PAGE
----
Illustrated Books You've Never Heard Of, Miniseries

Kay Nielsen’s East of the Sun, West of the Moon

  • Jun 5, 2013

Nearly all fairy tales start the same way: Once upon a time.  There are plenty of variations on this theme, of course. Personally, I like: In a time when wishing still helped. But ultimately, it’s all the same.  And, unless you’re reading the tales as they originally appeared, happily ever after is generally a foregone conclusion.*

 

But once you venture beyond the traditional Western canon, stories tend to go a bit sideways – in a good way.  Allow me to introduce to you East of the Sun, West of the Moon, a collection of 15 tales published in 1914 with illustrations by the inestimable Kay Nielsen.  Culled from ancient Norse folk tales, they were originally translated from the Norwegian in the mid-19th century by Peter C. Asbjörnsen and Jörgen Moe.

 

First trade edition of East of the Sun, West of the Moon. Hodder & Stoughton, 1914.

First trade edition of East of the Sun, West of the Moon. Hodder & Stoughton, 1914.

 

 

There’s something of the uncanny in these “old tales from the North.”  The familiar is made strange, or else the strange is made familiar. Each story begins with Once upon a time, but from there they quickly delve into characters and landscapes that are as alien to me as the surface of Mars.  There are Princes and Princesses and Evil Queens, sure.  But there is also a Lindworm who eats his brides (plural), a Giant who hides his heart in a duck’s egg, and the Virgin Mary who acts as a very, very stern Godmother.

 

Ultimately, what truly sets the book apart is Nielsen’s art.  In fact, the Dane’s well-deserved reputation as one of the leading figures of the Golden Age of Illustration is based largely on his work in East of the Sun, West of the Moon.  The illustrations range from melancholy to soothing, from unsettling to funny – but above all, they are beautiful.  So beautiful, in fact, that they often overshadow the stories themselves.

 

Nielsen’s work is markedly influenced by the art of China and Japan.  His grandfather, a diplomat of sorts, was an avid collector and introduced a young Kay (pronounced “Kai”) to those artistic traditions.  It’s easy to see in the asymmetrical use of space, the smooth angularity of line, the deft and purposeful placement of the most delicate details.  Nielsen’s style also owes much to Aubrey Beardsley – the unfortunately young-lived, if hugely influential, Victorian illustrator – as well as the Art Noveau movement.

 

I’ve always been a “book person,” but it wasn’t until 5-6 years ago that I began collecting in a true sense.  What lead me down the primrose path, you might ask?  It was the first time I encountered a copy of East of the Sun, West of the Moon.  So go, go right now, and lay hands on a copy of this book.  Just remember that you’ve been warned: It’s a gateway book.

 

 

*Many of the original versions of classic fairy tales are far bleaker than you’ve been lead to believe. In Hans Christian Andersen’s Little Mermaid, our girl can only go ashore by drinking a Sea Witch’s potion that makes it feel as if she’s walking on knives with each step.  But it’s ok, right?  Love, they say, requires sacrifice.  The constant physical pain will be ameliorated by the presence of her true love.  Right?  Alas, alack, no.  Not even a little bit.  The Prince marries another, and the Mermaid throws herself in the sea, where she dissolves into sea foam.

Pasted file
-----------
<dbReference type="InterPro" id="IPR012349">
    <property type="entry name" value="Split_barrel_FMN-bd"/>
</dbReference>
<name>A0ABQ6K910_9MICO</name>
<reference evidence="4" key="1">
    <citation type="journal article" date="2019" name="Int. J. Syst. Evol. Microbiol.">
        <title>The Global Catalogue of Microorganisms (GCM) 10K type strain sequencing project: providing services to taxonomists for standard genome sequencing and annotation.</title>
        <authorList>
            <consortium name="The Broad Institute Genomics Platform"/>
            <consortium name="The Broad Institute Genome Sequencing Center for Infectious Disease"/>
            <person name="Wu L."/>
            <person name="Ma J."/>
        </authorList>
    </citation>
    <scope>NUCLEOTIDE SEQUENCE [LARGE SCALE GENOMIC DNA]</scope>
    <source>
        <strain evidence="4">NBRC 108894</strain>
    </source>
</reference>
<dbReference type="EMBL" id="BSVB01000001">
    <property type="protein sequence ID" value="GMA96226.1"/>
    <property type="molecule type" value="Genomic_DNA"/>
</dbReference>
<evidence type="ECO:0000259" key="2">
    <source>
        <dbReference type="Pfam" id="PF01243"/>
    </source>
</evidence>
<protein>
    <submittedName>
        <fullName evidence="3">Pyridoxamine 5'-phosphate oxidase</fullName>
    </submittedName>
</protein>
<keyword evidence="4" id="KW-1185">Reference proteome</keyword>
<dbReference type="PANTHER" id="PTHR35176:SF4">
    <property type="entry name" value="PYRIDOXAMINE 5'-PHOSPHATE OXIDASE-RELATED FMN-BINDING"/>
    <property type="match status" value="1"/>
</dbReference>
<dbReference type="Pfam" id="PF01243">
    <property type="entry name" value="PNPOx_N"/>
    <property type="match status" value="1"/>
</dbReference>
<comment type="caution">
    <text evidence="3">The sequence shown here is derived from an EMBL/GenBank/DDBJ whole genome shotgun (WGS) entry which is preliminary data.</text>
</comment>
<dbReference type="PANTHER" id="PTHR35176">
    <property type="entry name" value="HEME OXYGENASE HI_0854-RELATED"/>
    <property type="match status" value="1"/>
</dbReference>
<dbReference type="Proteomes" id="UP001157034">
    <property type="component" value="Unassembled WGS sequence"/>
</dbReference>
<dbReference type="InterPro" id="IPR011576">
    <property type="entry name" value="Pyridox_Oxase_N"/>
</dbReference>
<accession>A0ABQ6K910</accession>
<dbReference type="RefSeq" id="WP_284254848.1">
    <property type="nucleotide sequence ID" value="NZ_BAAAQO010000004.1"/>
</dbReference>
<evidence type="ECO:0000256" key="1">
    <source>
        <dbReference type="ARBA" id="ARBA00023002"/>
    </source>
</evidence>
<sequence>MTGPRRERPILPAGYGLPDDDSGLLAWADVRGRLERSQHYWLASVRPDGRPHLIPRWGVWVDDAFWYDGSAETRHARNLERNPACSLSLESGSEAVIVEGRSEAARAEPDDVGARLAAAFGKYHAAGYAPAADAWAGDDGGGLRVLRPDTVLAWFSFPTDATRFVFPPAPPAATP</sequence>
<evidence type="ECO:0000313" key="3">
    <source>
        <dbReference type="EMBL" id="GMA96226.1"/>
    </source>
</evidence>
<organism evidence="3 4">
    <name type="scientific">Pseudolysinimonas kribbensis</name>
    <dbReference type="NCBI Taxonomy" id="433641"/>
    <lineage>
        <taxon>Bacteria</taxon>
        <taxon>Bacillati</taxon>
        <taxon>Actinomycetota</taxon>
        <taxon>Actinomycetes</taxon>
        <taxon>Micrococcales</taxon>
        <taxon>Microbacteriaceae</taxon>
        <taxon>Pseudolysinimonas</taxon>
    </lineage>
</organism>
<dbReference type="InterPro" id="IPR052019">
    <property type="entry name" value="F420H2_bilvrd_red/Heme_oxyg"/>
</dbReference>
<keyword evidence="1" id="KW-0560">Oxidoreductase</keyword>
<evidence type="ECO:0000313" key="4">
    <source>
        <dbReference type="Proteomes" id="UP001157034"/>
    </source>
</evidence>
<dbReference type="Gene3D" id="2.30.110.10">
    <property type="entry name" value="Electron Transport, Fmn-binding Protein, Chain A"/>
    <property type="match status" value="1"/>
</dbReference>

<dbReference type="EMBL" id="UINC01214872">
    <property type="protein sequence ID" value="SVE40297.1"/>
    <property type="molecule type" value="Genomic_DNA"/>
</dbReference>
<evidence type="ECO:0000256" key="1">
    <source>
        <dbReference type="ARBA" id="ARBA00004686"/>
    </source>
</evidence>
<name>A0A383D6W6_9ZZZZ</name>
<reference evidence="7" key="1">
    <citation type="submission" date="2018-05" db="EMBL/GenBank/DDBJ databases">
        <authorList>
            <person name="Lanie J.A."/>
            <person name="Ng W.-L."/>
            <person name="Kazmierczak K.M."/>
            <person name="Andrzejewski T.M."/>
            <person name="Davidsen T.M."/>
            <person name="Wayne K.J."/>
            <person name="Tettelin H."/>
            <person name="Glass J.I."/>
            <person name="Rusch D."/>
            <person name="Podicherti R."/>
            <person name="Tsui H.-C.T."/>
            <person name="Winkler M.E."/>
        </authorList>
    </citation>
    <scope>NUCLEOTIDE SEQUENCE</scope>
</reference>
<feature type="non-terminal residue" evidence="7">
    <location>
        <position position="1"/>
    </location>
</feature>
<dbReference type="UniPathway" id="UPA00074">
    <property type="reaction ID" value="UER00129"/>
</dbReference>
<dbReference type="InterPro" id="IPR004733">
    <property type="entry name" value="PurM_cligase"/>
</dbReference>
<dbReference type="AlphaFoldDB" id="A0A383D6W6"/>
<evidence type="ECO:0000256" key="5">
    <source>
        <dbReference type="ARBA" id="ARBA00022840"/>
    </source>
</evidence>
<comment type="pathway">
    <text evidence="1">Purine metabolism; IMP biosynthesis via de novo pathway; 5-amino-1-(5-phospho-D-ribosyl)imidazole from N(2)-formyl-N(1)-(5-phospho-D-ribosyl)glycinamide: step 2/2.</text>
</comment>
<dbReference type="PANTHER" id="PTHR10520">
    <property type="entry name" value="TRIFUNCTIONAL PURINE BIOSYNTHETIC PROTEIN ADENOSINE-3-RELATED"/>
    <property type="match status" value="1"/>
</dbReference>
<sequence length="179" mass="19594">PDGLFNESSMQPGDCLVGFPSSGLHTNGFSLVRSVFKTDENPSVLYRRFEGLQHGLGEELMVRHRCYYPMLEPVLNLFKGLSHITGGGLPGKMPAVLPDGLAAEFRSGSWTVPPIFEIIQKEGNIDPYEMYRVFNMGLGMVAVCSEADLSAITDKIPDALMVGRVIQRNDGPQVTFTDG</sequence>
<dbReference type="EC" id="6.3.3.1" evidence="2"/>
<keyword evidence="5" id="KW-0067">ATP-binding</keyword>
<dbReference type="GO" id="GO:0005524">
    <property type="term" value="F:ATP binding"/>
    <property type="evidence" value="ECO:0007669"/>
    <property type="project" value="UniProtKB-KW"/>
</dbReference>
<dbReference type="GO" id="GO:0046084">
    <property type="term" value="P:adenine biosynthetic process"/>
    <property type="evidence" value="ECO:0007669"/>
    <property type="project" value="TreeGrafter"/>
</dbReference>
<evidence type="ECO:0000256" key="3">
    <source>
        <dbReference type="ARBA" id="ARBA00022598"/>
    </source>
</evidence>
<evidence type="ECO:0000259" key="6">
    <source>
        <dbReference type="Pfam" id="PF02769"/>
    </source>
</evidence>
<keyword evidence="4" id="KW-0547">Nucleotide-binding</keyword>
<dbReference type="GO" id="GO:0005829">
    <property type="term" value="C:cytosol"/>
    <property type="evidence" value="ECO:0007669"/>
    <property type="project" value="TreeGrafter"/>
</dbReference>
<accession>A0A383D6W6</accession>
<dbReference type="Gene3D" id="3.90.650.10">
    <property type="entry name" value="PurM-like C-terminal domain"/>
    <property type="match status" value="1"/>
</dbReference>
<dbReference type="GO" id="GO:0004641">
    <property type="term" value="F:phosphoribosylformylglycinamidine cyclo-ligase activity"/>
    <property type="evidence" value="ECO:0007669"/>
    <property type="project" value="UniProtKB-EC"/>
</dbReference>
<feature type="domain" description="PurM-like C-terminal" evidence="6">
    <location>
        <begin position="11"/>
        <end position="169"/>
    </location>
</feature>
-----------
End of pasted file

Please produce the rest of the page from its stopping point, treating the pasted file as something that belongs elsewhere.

Embry Clark

Embry is a bookseller at the Las Vegas gallery of Bauman Rare Books. Her studies focused on 19th- and 20th-century British and American poetics, and she received her Master of Fine Arts in Creative Writing from the University of Nevada, Las Vegas. As a writer, her book reviews and poetry have appeared in journals such as New American Writing, Colorado Review, Court Green, Witness, and Interim. When she’s not selling books, Embry reads a lot of military history, detective fiction, and poetry.

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2 Responses to “Kay Nielsen’s East of the Sun, West of the Moon”

  • Ed Leimbacher says:

    EoSWoM has had my vote for greatest of all illustrated books for 60 years now. Discovered it in some library as a kid, and the pictures were strange and compelling and vivid enough to haunt my dreams. Rediscovered it 20 years later as a grad student when I found a slightly worn U.S. First in a used book store… for $5. It’s still the single best find and purchase I made in all the years of reading, collecting, scouting, and bookselling. The bad news is in that last word: I sold my copy some years back for $600, so now it’s the one I let get away, purveyed for mere pieces of silver and pined-for almost every day since.

    • Embry Clark

      Embry Clark says:

      I’d have to agree with your vote on this one, Ed! Such beautiful, evocative art, and so un-like anything else (especially at the time). I sympathize, though, with having to sell your copy. I’ve only been able to add a modern facsimile to my own collection.

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